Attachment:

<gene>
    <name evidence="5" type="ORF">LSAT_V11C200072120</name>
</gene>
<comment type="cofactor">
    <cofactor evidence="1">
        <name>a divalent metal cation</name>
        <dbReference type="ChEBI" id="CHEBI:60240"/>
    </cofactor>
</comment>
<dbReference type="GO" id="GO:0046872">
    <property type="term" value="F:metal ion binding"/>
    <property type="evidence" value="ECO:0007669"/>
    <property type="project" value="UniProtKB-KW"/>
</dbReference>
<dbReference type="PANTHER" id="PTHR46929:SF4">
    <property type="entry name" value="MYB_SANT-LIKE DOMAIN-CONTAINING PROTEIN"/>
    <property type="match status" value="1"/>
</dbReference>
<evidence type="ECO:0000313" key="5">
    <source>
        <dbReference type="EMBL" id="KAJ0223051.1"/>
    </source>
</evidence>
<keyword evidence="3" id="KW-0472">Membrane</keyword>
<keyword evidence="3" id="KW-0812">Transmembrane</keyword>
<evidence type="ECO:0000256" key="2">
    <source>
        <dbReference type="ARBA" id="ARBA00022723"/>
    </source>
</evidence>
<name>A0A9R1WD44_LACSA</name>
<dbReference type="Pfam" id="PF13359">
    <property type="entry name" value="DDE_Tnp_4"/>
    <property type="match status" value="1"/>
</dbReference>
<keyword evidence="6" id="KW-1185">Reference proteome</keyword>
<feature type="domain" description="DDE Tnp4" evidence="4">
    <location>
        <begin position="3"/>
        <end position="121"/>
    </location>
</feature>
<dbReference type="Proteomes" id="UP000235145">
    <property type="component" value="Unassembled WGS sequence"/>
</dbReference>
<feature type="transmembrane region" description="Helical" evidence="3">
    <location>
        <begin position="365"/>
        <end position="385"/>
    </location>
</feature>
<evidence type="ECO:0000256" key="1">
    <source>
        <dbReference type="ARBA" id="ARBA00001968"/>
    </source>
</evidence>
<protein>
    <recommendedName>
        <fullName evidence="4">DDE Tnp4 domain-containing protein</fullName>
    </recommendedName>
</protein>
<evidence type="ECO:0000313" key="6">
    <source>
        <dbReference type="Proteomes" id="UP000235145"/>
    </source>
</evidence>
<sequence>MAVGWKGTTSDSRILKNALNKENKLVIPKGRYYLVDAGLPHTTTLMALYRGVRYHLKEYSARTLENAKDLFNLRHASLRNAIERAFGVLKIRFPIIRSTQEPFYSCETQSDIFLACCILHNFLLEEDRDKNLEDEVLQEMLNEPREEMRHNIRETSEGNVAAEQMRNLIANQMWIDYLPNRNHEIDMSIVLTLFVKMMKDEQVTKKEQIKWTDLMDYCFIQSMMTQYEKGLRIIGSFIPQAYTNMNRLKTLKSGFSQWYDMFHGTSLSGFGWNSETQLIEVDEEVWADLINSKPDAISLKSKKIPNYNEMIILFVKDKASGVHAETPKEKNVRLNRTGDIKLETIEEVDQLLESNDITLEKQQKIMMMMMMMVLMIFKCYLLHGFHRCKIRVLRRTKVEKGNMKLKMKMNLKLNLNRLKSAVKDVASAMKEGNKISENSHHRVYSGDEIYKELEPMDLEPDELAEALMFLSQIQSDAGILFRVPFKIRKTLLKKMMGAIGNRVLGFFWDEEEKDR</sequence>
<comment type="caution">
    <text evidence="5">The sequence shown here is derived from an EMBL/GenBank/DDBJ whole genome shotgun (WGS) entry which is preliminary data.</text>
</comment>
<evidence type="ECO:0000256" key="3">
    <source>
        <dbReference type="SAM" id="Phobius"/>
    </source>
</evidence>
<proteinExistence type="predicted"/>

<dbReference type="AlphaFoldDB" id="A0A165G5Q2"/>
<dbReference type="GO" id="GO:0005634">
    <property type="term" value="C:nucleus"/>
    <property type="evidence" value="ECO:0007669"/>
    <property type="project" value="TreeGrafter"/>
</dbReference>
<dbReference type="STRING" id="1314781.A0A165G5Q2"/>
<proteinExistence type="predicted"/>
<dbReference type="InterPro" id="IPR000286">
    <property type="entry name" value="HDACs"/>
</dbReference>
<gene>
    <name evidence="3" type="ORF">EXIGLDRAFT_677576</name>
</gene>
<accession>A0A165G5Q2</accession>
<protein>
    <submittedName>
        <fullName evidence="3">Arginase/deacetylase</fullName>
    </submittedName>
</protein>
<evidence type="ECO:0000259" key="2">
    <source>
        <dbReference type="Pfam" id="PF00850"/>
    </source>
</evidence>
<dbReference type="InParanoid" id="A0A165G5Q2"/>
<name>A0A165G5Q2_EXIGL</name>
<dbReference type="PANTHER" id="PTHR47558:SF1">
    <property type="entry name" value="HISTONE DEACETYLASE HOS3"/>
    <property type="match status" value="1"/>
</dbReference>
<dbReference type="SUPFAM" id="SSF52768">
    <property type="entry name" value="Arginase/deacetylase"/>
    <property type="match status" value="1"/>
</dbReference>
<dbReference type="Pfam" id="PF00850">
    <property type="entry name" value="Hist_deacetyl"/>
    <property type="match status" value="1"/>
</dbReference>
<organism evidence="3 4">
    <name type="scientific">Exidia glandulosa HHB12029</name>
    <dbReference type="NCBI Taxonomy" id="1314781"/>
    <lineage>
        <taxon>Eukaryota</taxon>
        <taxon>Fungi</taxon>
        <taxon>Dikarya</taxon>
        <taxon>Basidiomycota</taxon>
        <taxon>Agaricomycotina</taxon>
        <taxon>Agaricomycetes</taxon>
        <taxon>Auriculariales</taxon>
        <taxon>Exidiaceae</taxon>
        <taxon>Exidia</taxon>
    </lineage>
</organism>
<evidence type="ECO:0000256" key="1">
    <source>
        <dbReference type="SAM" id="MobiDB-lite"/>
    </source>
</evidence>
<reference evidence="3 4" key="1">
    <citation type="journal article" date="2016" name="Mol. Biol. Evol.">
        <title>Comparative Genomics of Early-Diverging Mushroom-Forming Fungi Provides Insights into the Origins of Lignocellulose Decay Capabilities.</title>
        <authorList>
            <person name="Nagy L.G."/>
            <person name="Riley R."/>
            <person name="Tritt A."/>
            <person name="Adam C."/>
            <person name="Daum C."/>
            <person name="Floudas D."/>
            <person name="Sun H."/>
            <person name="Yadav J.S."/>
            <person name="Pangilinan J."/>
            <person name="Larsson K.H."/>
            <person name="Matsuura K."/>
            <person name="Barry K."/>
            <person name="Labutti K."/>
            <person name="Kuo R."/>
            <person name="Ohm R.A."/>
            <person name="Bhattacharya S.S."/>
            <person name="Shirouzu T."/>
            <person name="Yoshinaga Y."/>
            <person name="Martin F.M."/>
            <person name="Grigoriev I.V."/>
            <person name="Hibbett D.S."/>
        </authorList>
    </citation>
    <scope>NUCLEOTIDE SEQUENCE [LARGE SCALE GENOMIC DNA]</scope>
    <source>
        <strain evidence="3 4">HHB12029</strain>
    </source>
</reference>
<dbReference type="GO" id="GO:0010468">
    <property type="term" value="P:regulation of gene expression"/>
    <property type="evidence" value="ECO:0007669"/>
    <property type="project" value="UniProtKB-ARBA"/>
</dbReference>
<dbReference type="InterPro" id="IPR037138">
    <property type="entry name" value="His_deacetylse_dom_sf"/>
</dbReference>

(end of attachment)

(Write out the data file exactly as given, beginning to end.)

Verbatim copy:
<gene>
    <name evidence="5" type="ORF">LSAT_V11C200072120</name>
</gene>
<comment type="cofactor">
    <cofactor evidence="1">
        <name>a divalent metal cation</name>
        <dbReference type="ChEBI" id="CHEBI:60240"/>
    </cofactor>
</comment>
<dbReference type="GO" id="GO:0046872">
    <property type="term" value="F:metal ion binding"/>
    <property type="evidence" value="ECO:0007669"/>
    <property type="project" value="UniProtKB-KW"/>
</dbReference>
<dbReference type="PANTHER" id="PTHR46929:SF4">
    <property type="entry name" value="MYB_SANT-LIKE DOMAIN-CONTAINING PROTEIN"/>
    <property type="match status" value="1"/>
</dbReference>
<evidence type="ECO:0000313" key="5">
    <source>
        <dbReference type="EMBL" id="KAJ0223051.1"/>
    </source>
</evidence>
<keyword evidence="3" id="KW-0472">Membrane</keyword>
<keyword evidence="3" id="KW-0812">Transmembrane</keyword>
<evidence type="ECO:0000256" key="2">
    <source>
        <dbReference type="ARBA" id="ARBA00022723"/>
    </source>
</evidence>
<name>A0A9R1WD44_LACSA</name>
<dbReference type="Pfam" id="PF13359">
    <property type="entry name" value="DDE_Tnp_4"/>
    <property type="match status" value="1"/>
</dbReference>
<keyword evidence="6" id="KW-1185">Reference proteome</keyword>
<feature type="domain" description="DDE Tnp4" evidence="4">
    <location>
        <begin position="3"/>
        <end position="121"/>
    </location>
</feature>
<dbReference type="Proteomes" id="UP000235145">
    <property type="component" value="Unassembled WGS sequence"/>
</dbReference>
<feature type="transmembrane region" description="Helical" evidence="3">
    <location>
        <begin position="365"/>
        <end position="385"/>
    </location>
</feature>
<evidence type="ECO:0000256" key="1">
    <source>
        <dbReference type="ARBA" id="ARBA00001968"/>
    </source>
</evidence>
<protein>
    <recommendedName>
        <fullName evidence="4">DDE Tnp4 domain-containing protein</fullName>
    </recommendedName>
</protein>
<evidence type="ECO:0000313" key="6">
    <source>
        <dbReference type="Proteomes" id="UP000235145"/>
    </source>
</evidence>
<sequence>MAVGWKGTTSDSRILKNALNKENKLVIPKGRYYLVDAGLPHTTTLMALYRGVRYHLKEYSARTLENAKDLFNLRHASLRNAIERAFGVLKIRFPIIRSTQEPFYSCETQSDIFLACCILHNFLLEEDRDKNLEDEVLQEMLNEPREEMRHNIRETSEGNVAAEQMRNLIANQMWIDYLPNRNHEIDMSIVLTLFVKMMKDEQVTKKEQIKWTDLMDYCFIQSMMTQYEKGLRIIGSFIPQAYTNMNRLKTLKSGFSQWYDMFHGTSLSGFGWNSETQLIEVDEEVWADLINSKPDAISLKSKKIPNYNEMIILFVKDKASGVHAETPKEKNVRLNRTGDIKLETIEEVDQLLESNDITLEKQQKIMMMMMMMVLMIFKCYLLHGFHRCKIRVLRRTKVEKGNMKLKMKMNLKLNLNRLKSAVKDVASAMKEGNKISENSHHRVYSGDEIYKELEPMDLEPDELAEALMFLSQIQSDAGILFRVPFKIRKTLLKKMMGAIGNRVLGFFWDEEEKDR</sequence>
<comment type="caution">
    <text evidence="5">The sequence shown here is derived from an EMBL/GenBank/DDBJ whole genome shotgun (WGS) entry which is preliminary data.</text>
</comment>
<evidence type="ECO:0000256" key="3">
    <source>
        <dbReference type="SAM" id="Phobius"/>
    </source>
</evidence>
<proteinExistence type="predicted"/>

<dbReference type="AlphaFoldDB" id="A0A165G5Q2"/>
<dbReference type="GO" id="GO:0005634">
    <property type="term" value="C:nucleus"/>
    <property type="evidence" value="ECO:0007669"/>
    <property type="project" value="TreeGrafter"/>
</dbReference>
<dbReference type="STRING" id="1314781.A0A165G5Q2"/>
<proteinExistence type="predicted"/>
<dbReference type="InterPro" id="IPR000286">
    <property type="entry name" value="HDACs"/>
</dbReference>
<gene>
    <name evidence="3" type="ORF">EXIGLDRAFT_677576</name>
</gene>
<accession>A0A165G5Q2</accession>
<protein>
    <submittedName>
        <fullName evidence="3">Arginase/deacetylase</fullName>
    </submittedName>
</protein>
<evidence type="ECO:0000259" key="2">
    <source>
        <dbReference type="Pfam" id="PF00850"/>
    </source>
</evidence>
<dbReference type="InParanoid" id="A0A165G5Q2"/>
<name>A0A165G5Q2_EXIGL</name>
<dbReference type="PANTHER" id="PTHR47558:SF1">
    <property type="entry name" value="HISTONE DEACETYLASE HOS3"/>
    <property type="match status" value="1"/>
</dbReference>
<dbReference type="SUPFAM" id="SSF52768">
    <property type="entry name" value="Arginase/deacetylase"/>
    <property type="match status" value="1"/>
</dbReference>
<dbReference type="Pfam" id="PF00850">
    <property type="entry name" value="Hist_deacetyl"/>
    <property type="match status" value="1"/>
</dbReference>
<organism evidence="3 4">
    <name type="scientific">Exidia glandulosa HHB12029</name>
    <dbReference type="NCBI Taxonomy" id="1314781"/>
    <lineage>
        <taxon>Eukaryota</taxon>
        <taxon>Fungi</taxon>
        <taxon>Dikarya</taxon>
        <taxon>Basidiomycota</taxon>
        <taxon>Agaricomycotina</taxon>
        <taxon>Agaricomycetes</taxon>
        <taxon>Auriculariales</taxon>
        <taxon>Exidiaceae</taxon>
        <taxon>Exidia</taxon>
    </lineage>
</organism>
<evidence type="ECO:0000256" key="1">
    <source>
        <dbReference type="SAM" id="MobiDB-lite"/>
    </source>
</evidence>
<reference evidence="3 4" key="1">
    <citation type="journal article" date="2016" name="Mol. Biol. Evol.">
        <title>Comparative Genomics of Early-Diverging Mushroom-Forming Fungi Provides Insights into the Origins of Lignocellulose Decay Capabilities.</title>
        <authorList>
            <person name="Nagy L.G."/>
            <person name="Riley R."/>
            <person name="Tritt A."/>
            <person name="Adam C."/>
            <person name="Daum C."/>
            <person name="Floudas D."/>
            <person name="Sun H."/>
            <person name="Yadav J.S."/>
            <person name="Pangilinan J."/>
            <person name="Larsson K.H."/>
            <person name="Matsuura K."/>
            <person name="Barry K."/>
            <person name="Labutti K."/>
            <person name="Kuo R."/>
            <person name="Ohm R.A."/>
            <person name="Bhattacharya S.S."/>
            <person name="Shirouzu T."/>
            <person name="Yoshinaga Y."/>
            <person name="Martin F.M."/>
            <person name="Grigoriev I.V."/>
            <person name="Hibbett D.S."/>
        </authorList>
    </citation>
    <scope>NUCLEOTIDE SEQUENCE [LARGE SCALE GENOMIC DNA]</scope>
    <source>
        <strain evidence="3 4">HHB12029</strain>
    </source>
</reference>
<dbReference type="GO" id="GO:0010468">
    <property type="term" value="P:regulation of gene expression"/>
    <property type="evidence" value="ECO:0007669"/>
    <property type="project" value="UniProtKB-ARBA"/>
</dbReference>
<dbReference type="InterPro" id="IPR037138">
    <property type="entry name" value="His_deacetylse_dom_sf"/>
</dbReference>